Forecast to exceed $70 billion in premium by 2030, the risks and opportunities presented by the embedded insurance market are provoking active debate across the insurance industry. For some, the sector is rife with opportunities for profitability and differentiation while for others, concerns around data misuse and regulation call to mind the spectre of the PPI scandal.
For Luigi Alicante (pictured), co-founder of the Open & Embedded Insurance Observatory, navigating the challenges and taking advantage of the opportunities presented by embedded insurance is a matter of keeping up to date with the key trends shaping and reshaping the market. Unpicking his decision to join the insurance industry two years ago after 10 years as a university researcher, he highlighted his interest in how insurance responds to innovation.
“After I was introduced to the sector in a role as senior product owner with the digital platform builder Mia Platform, I was curious to know more about innovation in the insurance space and the most important trends and new technologies in the market,” he said. “And from looking at those trends, I think that most insurance companies today are quite old companies with good margins, who don’t yet feel the incredible winds of change that have arrived.”
Change doesn’t tend to happen quickly in insurance, he said, but he can see how factors including the COVID-19 crisis and the rate of natural catastrophes are putting pressure on insurer margins. This isn’t happening in isolation but rather in tandem with the expansion of the insurtech sector which has seen tech entrepreneurs create their own insurance businesses rather than taking on the challenge of trying to sell their technology solutions to traditional market players.
“The third important trend that I’m seeing is that companies like Tesla, Amazon and Google are trying to understand how they can exploit this market,” he said. “Tesla’s decision to sell embedded insurance and Amazon’s entrance into the UK business insurance market are just the beginning of the new wave of changes coming for the insurance industry.”
Each of these factors individually is creating increased pressure on insurance companies, he said, and the combination of all three at once is forcing insurers to move the dial faster when it comes to their own digital transformation. Alicante believes these three trends will define the direction of travel of the insurance industry over the next five years.
“What I’m seeing in my role is the importance of the right technologies in that transformation,” he said. “And the right technologies are the ones that understand and support the future strategies of insurance companies. Take embedded insurance, for example. Embedded insurance is a matter of strategy and a matter of integration with different companies. Insurance carriers, insurtechs and distributors have to work together in order to create an offering in this space.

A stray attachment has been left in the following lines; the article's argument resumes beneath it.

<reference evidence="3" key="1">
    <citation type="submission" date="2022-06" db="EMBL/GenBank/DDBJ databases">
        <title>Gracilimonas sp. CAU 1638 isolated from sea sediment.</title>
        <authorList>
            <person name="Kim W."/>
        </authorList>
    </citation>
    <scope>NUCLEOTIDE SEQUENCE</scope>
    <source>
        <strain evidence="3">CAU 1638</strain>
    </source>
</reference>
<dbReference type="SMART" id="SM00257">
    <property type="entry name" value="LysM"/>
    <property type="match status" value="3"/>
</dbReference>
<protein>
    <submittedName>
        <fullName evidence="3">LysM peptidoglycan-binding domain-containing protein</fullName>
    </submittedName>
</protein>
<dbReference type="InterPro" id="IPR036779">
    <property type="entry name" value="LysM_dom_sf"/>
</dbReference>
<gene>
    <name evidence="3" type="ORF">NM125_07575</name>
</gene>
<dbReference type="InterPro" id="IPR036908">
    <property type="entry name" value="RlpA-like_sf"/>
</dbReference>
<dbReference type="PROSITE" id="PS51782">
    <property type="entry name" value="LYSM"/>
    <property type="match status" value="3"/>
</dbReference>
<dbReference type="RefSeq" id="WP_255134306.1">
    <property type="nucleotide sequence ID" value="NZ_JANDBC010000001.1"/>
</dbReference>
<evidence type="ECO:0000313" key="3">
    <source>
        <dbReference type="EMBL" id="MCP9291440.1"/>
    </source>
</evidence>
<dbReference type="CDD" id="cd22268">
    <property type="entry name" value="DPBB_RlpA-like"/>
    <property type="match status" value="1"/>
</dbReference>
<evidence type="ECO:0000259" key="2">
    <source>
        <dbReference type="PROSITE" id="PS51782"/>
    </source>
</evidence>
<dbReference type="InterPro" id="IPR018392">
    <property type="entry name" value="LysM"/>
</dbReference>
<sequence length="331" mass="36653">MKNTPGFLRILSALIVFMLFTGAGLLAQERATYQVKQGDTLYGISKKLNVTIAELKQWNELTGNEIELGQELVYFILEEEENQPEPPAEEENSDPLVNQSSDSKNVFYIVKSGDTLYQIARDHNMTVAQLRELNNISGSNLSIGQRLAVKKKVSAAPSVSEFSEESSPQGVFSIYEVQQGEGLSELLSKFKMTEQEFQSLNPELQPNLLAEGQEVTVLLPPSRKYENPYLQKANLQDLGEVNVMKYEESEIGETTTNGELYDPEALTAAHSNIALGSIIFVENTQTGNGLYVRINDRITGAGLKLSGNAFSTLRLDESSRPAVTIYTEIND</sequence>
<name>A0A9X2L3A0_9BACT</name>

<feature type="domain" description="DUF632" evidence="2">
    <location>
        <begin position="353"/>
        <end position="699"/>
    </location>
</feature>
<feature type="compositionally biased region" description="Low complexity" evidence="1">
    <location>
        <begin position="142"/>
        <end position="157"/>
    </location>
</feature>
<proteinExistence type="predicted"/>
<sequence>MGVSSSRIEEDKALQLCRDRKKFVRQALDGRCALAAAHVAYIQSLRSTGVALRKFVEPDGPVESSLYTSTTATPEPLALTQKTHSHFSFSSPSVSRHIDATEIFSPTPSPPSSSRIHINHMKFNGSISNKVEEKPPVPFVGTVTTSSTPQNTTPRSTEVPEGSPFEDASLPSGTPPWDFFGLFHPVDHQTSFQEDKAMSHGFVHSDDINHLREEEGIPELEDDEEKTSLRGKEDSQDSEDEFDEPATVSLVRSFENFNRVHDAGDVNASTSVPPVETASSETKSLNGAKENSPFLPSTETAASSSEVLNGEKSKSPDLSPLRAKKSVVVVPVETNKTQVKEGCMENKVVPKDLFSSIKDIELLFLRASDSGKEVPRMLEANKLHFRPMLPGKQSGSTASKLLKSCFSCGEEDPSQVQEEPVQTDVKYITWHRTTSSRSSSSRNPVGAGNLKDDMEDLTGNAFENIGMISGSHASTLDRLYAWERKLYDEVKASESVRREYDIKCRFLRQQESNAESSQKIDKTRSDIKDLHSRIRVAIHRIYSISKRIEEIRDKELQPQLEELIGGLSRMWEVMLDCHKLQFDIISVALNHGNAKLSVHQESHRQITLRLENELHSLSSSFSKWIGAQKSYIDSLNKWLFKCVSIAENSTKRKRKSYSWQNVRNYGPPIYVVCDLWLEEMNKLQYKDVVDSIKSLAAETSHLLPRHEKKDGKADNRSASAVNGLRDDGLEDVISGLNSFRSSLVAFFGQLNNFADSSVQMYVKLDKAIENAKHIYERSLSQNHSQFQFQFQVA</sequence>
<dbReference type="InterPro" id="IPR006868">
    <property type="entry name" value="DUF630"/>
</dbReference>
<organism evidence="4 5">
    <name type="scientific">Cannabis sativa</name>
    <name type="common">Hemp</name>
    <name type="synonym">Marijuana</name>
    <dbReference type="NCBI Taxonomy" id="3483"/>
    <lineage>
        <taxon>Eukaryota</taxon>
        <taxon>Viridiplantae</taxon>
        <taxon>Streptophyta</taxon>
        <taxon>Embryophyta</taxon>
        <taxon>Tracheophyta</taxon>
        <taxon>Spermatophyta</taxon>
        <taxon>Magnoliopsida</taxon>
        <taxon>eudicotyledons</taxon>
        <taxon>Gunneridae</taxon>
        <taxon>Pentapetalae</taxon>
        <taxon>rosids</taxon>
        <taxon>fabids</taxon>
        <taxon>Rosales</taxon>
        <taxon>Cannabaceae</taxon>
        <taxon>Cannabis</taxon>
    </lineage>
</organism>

“What is important to understand is the role the right technology and APIs have in creating these integrations. A survey carried out by the Observatory reveals that today, an integration between an insurance company and a distributor takes on average between nine to 12 months. When you see that, you understand that embedded insurance cannot happen without the right APIs. These APIs are the key to integrating faster.”
Some insurance companies are already making rapid inroads into this space, he said, and in the future, that will have to be the direction that the whole market takes. Underpinning this is that in Europe, EIOPA is now looking to define the open API standard. Once that definition is established and when it becomes mandatory for insurers to expose their APIs, he is confident that the sector will see a strong acceleration from insurers towards more innovative insurance solutions, including embedded insurance.
Fundamentally, Alicante said, this development is still at the embryonic stage and insurers today should be looking to keep abreast of all the changes and evolutions occurring across the market. His key advice for insurers looking to proactively engage with greater innovation and to invoke meaningful technological change across their organisations is simple – surround yourselves with the right people.
“I think the insurtech space is characterised by amazing people who have brilliant brains and the most fantastic technologies,” he said. “But moreover, they’re enthusiastic people that want to grow their companies and develop their ideas. So, my message to the insurance companies is this – please trust these people.
“Create an ecosystem where you can focus on your core business and on creating new products for your customers that satisfy your customer needs. But at the same time, invest in these insurtech startups of which there are so many and which are doing so many interesting things all around the world. These entrepreneurs have the energy to help take insurance companies through the digital transformation journeys that they have to make. My suggestion is to invest in these entrepreneurs and undertake those journeys together.”
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